Volunteers at the Sibley Historic Site in Mendota opened an envelope in late December to find an anonymous $10,000 gift, earmarked for property maintenance and improvements, field trips for schoolchildren and the site's endowment.

"It's a significant gift," said Bob Minish, president of Friends of the Sibley Historic Site.

The 106-year-old site on the Minnesota River is home to four limestone and brick buildings that are among the oldest standing structures in Minnesota. They include the Sibley House, the Faribault House, the DuPuis House and a cold store. Today, the restored buildings help tell the history of the fur trade, the involvement of Henry Sibley, Minnesota's first governor, in statewide business and politics and his role in the U.S.-Dakota War of 1862.

The site is one of 26 historic sites and museums in the Minnesota Historical Society's network.

Erin Adler


Hastings offers new lifetime dog license

The Hastings City Council changed its city ordinances Jan. 3 to offer a new lifetime dog license in addition to the standard two-year license. Hastings dog owners are required to obtain a license, but can now do so just once. The cost is $30 for spayed or neutered dogs and $45 if the dog is unaltered. The two-year license is still available and costs $12 for spayed or neutered dogs and $20 for unaltered dogs.

Pet owners' convenience was a major reason for the new offering, said Melanie Mesko Lee, city administrator.

Council Member Lisa Leifeld expressed concerns that the lifetime license doesn't require pet owners to prove their dog has a rabies vaccination on a periodic basis, one purpose of the two-year renewable license.

"My concern was and still is that people are not going to be held responsible for getting their vaccinations on time," Leifeld said, adding that having to renew a license acts as a reminder.

City officials said the rabies vaccination can be dealt with if an issue arises.

The council approved the lifetime dog license 6 to 1, with Leifeld voting against the measure.

Other cities that offer lifetime licenses include Minneapolis, St. Paul, Roseville and Farmington.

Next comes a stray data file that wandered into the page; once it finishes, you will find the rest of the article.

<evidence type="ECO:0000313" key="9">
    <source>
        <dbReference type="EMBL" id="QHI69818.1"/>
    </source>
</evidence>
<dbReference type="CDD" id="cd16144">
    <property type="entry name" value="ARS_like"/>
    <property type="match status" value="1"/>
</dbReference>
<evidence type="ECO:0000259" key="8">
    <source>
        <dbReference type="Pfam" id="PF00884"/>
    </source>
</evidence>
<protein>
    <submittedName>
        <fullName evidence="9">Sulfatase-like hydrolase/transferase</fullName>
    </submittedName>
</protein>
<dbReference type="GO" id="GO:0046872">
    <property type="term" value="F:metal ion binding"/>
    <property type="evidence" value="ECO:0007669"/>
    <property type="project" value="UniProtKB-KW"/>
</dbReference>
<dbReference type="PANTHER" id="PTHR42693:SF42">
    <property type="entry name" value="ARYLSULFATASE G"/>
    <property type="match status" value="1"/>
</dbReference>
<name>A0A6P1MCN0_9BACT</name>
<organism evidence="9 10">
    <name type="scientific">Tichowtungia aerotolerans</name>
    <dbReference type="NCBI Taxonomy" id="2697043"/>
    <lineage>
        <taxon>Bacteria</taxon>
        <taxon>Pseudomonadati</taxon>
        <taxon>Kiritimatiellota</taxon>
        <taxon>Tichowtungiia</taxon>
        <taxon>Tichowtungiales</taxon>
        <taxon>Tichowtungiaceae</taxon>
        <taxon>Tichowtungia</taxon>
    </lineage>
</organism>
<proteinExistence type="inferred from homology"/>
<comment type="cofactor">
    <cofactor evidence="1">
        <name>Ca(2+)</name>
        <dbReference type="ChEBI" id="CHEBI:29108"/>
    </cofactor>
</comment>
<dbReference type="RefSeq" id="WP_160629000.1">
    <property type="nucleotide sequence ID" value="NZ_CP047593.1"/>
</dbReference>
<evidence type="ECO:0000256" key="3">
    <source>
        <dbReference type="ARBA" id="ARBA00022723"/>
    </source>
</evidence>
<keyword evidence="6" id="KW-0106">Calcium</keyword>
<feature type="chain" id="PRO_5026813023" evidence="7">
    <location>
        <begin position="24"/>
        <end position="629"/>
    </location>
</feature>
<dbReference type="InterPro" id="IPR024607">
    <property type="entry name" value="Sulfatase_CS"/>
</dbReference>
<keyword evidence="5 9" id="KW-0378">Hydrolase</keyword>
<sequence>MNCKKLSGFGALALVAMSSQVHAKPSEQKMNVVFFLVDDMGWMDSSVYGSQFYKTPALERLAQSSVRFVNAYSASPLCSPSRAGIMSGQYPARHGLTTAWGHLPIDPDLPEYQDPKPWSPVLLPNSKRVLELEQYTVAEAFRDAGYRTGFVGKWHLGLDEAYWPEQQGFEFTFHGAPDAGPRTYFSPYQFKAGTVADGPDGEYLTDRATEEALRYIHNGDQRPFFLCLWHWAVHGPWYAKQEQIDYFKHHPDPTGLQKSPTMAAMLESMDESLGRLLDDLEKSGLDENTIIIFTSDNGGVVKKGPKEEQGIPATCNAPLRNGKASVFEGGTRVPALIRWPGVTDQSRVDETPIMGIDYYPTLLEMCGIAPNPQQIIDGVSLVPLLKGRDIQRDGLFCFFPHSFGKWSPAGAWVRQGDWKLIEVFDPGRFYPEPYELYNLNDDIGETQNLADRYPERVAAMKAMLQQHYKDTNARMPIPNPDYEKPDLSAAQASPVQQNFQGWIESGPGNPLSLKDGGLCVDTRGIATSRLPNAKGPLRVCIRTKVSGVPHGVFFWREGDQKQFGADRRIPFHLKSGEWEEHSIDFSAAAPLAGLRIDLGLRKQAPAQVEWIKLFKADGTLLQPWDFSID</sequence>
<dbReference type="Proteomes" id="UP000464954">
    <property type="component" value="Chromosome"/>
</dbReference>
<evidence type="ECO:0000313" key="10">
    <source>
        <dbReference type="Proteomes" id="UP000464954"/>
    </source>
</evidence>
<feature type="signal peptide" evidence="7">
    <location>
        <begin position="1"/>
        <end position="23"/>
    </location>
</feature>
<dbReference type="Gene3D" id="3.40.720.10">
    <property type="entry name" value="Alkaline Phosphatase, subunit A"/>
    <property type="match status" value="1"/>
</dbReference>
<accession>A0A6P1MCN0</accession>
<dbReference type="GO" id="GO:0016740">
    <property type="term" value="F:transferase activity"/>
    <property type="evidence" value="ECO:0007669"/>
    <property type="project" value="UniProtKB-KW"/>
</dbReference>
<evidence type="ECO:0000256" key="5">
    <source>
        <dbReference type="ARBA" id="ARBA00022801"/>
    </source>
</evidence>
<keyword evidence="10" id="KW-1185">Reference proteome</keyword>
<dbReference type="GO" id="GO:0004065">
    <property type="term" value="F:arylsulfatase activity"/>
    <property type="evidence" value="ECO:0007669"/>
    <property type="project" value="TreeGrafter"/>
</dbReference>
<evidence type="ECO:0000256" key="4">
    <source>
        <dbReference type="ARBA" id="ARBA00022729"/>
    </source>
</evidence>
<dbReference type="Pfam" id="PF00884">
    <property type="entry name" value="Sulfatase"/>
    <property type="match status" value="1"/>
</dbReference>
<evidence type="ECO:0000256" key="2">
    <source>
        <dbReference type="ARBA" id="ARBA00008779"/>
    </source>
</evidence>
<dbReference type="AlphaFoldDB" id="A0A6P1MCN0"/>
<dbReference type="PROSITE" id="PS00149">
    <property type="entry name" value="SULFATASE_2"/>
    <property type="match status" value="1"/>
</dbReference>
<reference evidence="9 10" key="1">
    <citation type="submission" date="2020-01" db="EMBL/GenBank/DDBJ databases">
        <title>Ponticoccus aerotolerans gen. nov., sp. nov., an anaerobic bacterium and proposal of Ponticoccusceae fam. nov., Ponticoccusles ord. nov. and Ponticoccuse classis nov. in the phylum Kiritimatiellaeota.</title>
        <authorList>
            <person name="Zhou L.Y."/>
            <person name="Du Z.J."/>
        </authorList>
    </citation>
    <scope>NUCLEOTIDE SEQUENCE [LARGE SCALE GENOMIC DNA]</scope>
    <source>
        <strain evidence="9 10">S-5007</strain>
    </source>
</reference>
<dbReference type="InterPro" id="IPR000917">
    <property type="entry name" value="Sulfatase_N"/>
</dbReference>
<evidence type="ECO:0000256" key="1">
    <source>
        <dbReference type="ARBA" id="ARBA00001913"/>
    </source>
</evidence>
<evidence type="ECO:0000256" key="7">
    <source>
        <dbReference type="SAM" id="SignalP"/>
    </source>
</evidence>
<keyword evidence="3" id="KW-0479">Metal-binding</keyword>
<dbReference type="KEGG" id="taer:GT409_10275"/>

Erin Adler


Hy-Vee grocery store proposed for city's new business park development

Chaska's Planning Commission recommended approval of a preliminary plan to build a Hy-Vee store at a new business development near Engler Boulevard and Creek Road, just west of Hwy. 212.

The proposal includes a 105,000-square-foot supermarket, with a liquor store and an educational room for wine and beer tasting. The city would need to first approve an off-sale liquor license before it could open.

Hy-Vee also plans to build a 24-hour gas station, convenience store and car-charging station. If approved by the City Council, construction would begin in spring 2019 and the store would open sometime the following year.

The Iowa-based company has dramatically expanded in the Twin Cities, with stores planned or being built in Shakopee, Robbinsdale, Savage, Maple Grove, Farmington and Columbia Heights.

Liz Sawyer

Dakota County

Dakota County Board committee approves joint powers agreement to clean up lake

The Dakota County Board's physical development committee approved a joint powers agreement Jan. 10 with the city of West St. Paul and the Lower Mississippi River Watershed Management Organization to clean up Thompson Lake, located in Thompson County Park in West St. Paul. Thompson Lake is identified in the county's master plan as a critical resource, and improving the water quality is identified as a long-term goal.

The lake is contaminated with phosphorus and sediment, which contains now-banned chemicals once used on asphalt driveways.

In addition, a large stormwater cleanup project is already planned to reduce the volume of pollutants entering the lake, as stormwater flows directly into it.

The projects will cost about $2.02 million. They are being done together to lessen the impact on the park and save money. West St. Paul will pay $144,000 and Dakota County will allot up to $1.3 million from its County Environmental Legacy Funds toward the effort. The Lower Mississippi River Watershed Management Organization is giving $576,000, which it received as a grant from the Minnesota Board of Water and Soil Resources Clean Water Fund.

At the same meeting, the County Board approved a $139,340 contract with Tetra Tech and Civil Methods for engineering services to determine how to best restore the lake. The board will take final action on the measure at a later meeting.

Erin Adler